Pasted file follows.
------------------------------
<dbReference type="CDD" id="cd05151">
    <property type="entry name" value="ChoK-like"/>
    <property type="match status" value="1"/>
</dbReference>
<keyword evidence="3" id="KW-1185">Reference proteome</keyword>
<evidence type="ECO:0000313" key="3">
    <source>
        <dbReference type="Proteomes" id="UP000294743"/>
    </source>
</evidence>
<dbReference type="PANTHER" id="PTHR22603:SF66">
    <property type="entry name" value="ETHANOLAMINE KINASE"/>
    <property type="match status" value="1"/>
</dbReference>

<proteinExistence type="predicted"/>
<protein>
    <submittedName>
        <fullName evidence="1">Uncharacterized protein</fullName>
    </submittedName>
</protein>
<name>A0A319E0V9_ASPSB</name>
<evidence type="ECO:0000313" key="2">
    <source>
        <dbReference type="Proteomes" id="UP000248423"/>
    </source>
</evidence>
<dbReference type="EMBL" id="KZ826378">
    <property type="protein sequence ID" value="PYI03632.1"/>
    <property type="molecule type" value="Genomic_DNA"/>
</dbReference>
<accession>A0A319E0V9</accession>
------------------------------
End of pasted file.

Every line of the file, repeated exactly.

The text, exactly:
<dbReference type="CDD" id="cd05151">
    <property type="entry name" value="ChoK-like"/>
    <property type="match status" value="1"/>
</dbReference>
<keyword evidence="3" id="KW-1185">Reference proteome</keyword>
<evidence type="ECO:0000313" key="3">
    <source>
        <dbReference type="Proteomes" id="UP000294743"/>
    </source>
</evidence>
<dbReference type="PANTHER" id="PTHR22603:SF66">
    <property type="entry name" value="ETHANOLAMINE KINASE"/>
    <property type="match status" value="1"/>
</dbReference>

<proteinExistence type="predicted"/>
<protein>
    <submittedName>
        <fullName evidence="1">Uncharacterized protein</fullName>
    </submittedName>
</protein>
<name>A0A319E0V9_ASPSB</name>
<evidence type="ECO:0000313" key="2">
    <source>
        <dbReference type="Proteomes" id="UP000248423"/>
    </source>
</evidence>
<dbReference type="EMBL" id="KZ826378">
    <property type="protein sequence ID" value="PYI03632.1"/>
    <property type="molecule type" value="Genomic_DNA"/>
</dbReference>
<accession>A0A319E0V9</accession>